Rorate Mass

Seek not the face of the Priest in the Mass, but the face of Almighty God!

Every year, on the first Saturday of Advent at 6:00AM, we come together as a Parish Family to celebrate the unique European tradition of the Rorate Mass. Our Church will be illuminated with only candlelight as we celebrate Mass in the Extraordinary Form (Traditional Latin) and anticipate the beauty of another dawn. Below you will find information about the Mass and its rich meaning and symbolism. I hope that you and your family can participate in this spiritual tradition which is another opportunity for us to grow this Advent Season as we await the birth of Our Savior on Christmas day!

What is a Rorate Mass and why is it celebrated with white vestments and by candlelight?

The Rorate Mass got its proper name from the first word of the Introit (Entrance Antiphon): “Rorate caéli desuper et nubs pluant justum.” “Shower, O heavens, from above, and let the skies rain down righteousness.” We know Gaudete and Laetare Sunday which also got their names from the Introit. Before the liturgical changes after Vatican II this Mass was celebrated very early in the morning on all Saturdays. In some areas it was celebrated on several or even all weekdays during Advent.

Origins: The Rorate Mass has a long tradition in the Church, especially in German-speaking countries. It is a Votive Mass in honor of the blessed Mother for the season of Advent. Our lady shows herself in a special way as our leader through Advent to Christmas. The celebration by candlelight had originally a more practical reason. According to the Missal of 1570 no Mass could be said after 12:00 Noon. On the other hand, people had to go to work in the morning. Also, the Rorate Masses were celebrated in a more solemn form and therefore would last longer. For these reasons the Masses had to begin relatively early in the morning when it was still dark due to wintertime.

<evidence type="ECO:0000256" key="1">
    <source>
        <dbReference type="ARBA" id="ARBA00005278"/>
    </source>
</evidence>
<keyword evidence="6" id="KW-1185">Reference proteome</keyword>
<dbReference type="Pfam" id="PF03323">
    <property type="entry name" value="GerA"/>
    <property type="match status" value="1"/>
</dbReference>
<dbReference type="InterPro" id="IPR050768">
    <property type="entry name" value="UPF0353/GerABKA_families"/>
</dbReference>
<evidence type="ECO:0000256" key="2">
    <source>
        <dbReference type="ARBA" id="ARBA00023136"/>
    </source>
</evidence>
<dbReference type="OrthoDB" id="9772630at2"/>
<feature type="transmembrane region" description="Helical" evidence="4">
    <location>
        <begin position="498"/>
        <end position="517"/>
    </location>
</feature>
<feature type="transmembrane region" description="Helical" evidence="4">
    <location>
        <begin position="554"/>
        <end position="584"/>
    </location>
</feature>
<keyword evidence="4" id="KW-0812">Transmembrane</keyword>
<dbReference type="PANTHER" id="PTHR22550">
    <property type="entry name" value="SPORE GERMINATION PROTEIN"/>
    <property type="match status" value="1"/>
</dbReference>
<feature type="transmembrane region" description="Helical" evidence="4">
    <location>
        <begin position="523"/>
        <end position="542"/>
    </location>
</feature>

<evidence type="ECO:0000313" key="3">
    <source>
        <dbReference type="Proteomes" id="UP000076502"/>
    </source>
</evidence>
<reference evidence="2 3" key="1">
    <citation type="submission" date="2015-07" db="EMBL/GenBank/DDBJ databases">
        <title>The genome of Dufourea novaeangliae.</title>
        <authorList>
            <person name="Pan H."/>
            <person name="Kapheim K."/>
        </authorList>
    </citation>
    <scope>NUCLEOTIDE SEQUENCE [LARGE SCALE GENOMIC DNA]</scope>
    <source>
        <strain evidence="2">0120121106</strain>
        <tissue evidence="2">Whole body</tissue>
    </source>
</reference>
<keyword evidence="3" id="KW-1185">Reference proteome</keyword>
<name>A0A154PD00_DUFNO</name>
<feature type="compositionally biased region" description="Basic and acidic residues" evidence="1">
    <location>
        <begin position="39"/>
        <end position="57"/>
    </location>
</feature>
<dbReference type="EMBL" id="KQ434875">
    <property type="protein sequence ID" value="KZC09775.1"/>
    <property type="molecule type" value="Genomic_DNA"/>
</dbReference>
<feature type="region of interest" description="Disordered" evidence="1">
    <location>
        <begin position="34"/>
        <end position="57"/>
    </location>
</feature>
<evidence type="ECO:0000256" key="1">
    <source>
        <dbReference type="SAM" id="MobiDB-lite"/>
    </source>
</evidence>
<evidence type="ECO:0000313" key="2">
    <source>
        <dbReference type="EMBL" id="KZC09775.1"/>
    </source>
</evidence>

Symbolism: There is a beautiful symbolism associated with the Rorate Mass. Through the snow and cold and darkness of early morning the faithful would trudge with lanterns and candles in their hands to the then brightly lit Church (no electric light!) where the Mass was celebrated.

Marian Dimension: In Advent we live spiritually between the Annunciation and the birth of Christ. Mary teaches us the spirit of Advent. During the nine months of pregnancy Mary lived a hidden life, in the spirit of silence and intense intimacy with Christ she carried in her womb. This spirit of intimacy with God the faithful are to cultivate during the Season of Advent more intensely by listening attentively to God’s message and by obedience to His word.

Rorate Mass Today: Today this Mass with candlelight can either be celebrated in the morning or in the evening when it is dark, because there is no restriction any more with regard to the hours Mass can be said. In fact, it is frequently celebrated in German-speaking countries because of its popularity. Popular piety attributed to these masses a special efficacy and they were held in great esteem. People would ask these Masses to be said for their intentions far in advance.

Use of Candles: What we see so often in Church history: certain things have been done first for practical reasons, but then in the course of time there was also attributed a spiritual meaning. And the use of candles during Advent belongs into this category. The symbolism of the candle matches very well with the spirit of Advent. Advent is dawn. It is still not the bright light of Christmas. Advent is a time of preparation for something exceedingly joyful that will be going to happen. The Church and the soul are still struggling through the darkness toward the Light. There is a longing and expectancy of Advent. The light of our candles is a symbol for our longing for the coming of our Savior whose light is already dawning. On Christmas Eve we will enter the Church in procession by candlelight. When the Gloria is sung all the lights will be turned on meaning that Christ is now born.